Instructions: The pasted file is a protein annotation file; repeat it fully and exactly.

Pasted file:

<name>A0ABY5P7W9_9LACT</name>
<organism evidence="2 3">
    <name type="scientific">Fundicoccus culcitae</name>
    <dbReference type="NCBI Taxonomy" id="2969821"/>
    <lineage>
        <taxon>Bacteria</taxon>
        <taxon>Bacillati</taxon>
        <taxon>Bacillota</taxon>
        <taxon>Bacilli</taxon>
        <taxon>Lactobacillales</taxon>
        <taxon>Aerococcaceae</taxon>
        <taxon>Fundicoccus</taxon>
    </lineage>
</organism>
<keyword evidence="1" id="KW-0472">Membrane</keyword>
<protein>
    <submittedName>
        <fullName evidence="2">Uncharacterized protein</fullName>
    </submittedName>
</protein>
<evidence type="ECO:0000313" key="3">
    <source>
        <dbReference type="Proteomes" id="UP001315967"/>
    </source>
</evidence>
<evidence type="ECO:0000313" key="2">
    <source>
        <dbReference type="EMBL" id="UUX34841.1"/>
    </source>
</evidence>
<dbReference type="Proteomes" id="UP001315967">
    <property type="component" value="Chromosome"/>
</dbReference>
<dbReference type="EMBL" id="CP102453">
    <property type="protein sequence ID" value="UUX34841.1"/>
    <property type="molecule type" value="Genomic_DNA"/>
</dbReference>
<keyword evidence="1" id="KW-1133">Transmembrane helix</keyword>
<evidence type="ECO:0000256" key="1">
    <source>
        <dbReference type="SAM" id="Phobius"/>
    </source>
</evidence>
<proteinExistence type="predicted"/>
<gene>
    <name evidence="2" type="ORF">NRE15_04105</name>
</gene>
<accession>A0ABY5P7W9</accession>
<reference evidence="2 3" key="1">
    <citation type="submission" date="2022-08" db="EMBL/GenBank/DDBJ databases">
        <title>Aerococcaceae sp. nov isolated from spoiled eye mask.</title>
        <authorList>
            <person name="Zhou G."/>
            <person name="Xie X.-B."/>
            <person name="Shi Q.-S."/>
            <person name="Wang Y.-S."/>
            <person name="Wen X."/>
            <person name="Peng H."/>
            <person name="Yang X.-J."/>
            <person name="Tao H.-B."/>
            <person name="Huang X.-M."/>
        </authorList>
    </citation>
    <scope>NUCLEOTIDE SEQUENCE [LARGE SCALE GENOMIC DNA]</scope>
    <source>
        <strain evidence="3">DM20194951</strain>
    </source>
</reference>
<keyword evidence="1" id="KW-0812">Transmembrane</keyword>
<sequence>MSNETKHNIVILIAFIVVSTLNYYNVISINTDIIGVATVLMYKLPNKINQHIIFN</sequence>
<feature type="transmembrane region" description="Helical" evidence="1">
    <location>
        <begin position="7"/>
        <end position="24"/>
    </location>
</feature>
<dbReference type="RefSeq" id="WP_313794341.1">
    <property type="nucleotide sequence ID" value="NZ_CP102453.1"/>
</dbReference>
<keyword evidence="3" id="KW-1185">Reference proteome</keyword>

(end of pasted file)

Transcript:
<name>A0ABY5P7W9_9LACT</name>
<organism evidence="2 3">
    <name type="scientific">Fundicoccus culcitae</name>
    <dbReference type="NCBI Taxonomy" id="2969821"/>
    <lineage>
        <taxon>Bacteria</taxon>
        <taxon>Bacillati</taxon>
        <taxon>Bacillota</taxon>
        <taxon>Bacilli</taxon>
        <taxon>Lactobacillales</taxon>
        <taxon>Aerococcaceae</taxon>
        <taxon>Fundicoccus</taxon>
    </lineage>
</organism>
<keyword evidence="1" id="KW-0472">Membrane</keyword>
<protein>
    <submittedName>
        <fullName evidence="2">Uncharacterized protein</fullName>
    </submittedName>
</protein>
<evidence type="ECO:0000313" key="3">
    <source>
        <dbReference type="Proteomes" id="UP001315967"/>
    </source>
</evidence>
<evidence type="ECO:0000313" key="2">
    <source>
        <dbReference type="EMBL" id="UUX34841.1"/>
    </source>
</evidence>
<dbReference type="Proteomes" id="UP001315967">
    <property type="component" value="Chromosome"/>
</dbReference>
<dbReference type="EMBL" id="CP102453">
    <property type="protein sequence ID" value="UUX34841.1"/>
    <property type="molecule type" value="Genomic_DNA"/>
</dbReference>
<keyword evidence="1" id="KW-1133">Transmembrane helix</keyword>
<evidence type="ECO:0000256" key="1">
    <source>
        <dbReference type="SAM" id="Phobius"/>
    </source>
</evidence>
<proteinExistence type="predicted"/>
<gene>
    <name evidence="2" type="ORF">NRE15_04105</name>
</gene>
<accession>A0ABY5P7W9</accession>
<reference evidence="2 3" key="1">
    <citation type="submission" date="2022-08" db="EMBL/GenBank/DDBJ databases">
        <title>Aerococcaceae sp. nov isolated from spoiled eye mask.</title>
        <authorList>
            <person name="Zhou G."/>
            <person name="Xie X.-B."/>
            <person name="Shi Q.-S."/>
            <person name="Wang Y.-S."/>
            <person name="Wen X."/>
            <person name="Peng H."/>
            <person name="Yang X.-J."/>
            <person name="Tao H.-B."/>
            <person name="Huang X.-M."/>
        </authorList>
    </citation>
    <scope>NUCLEOTIDE SEQUENCE [LARGE SCALE GENOMIC DNA]</scope>
    <source>
        <strain evidence="3">DM20194951</strain>
    </source>
</reference>
<keyword evidence="1" id="KW-0812">Transmembrane</keyword>
<sequence>MSNETKHNIVILIAFIVVSTLNYYNVISINTDIIGVATVLMYKLPNKINQHIIFN</sequence>
<feature type="transmembrane region" description="Helical" evidence="1">
    <location>
        <begin position="7"/>
        <end position="24"/>
    </location>
</feature>
<dbReference type="RefSeq" id="WP_313794341.1">
    <property type="nucleotide sequence ID" value="NZ_CP102453.1"/>
</dbReference>
<keyword evidence="3" id="KW-1185">Reference proteome</keyword>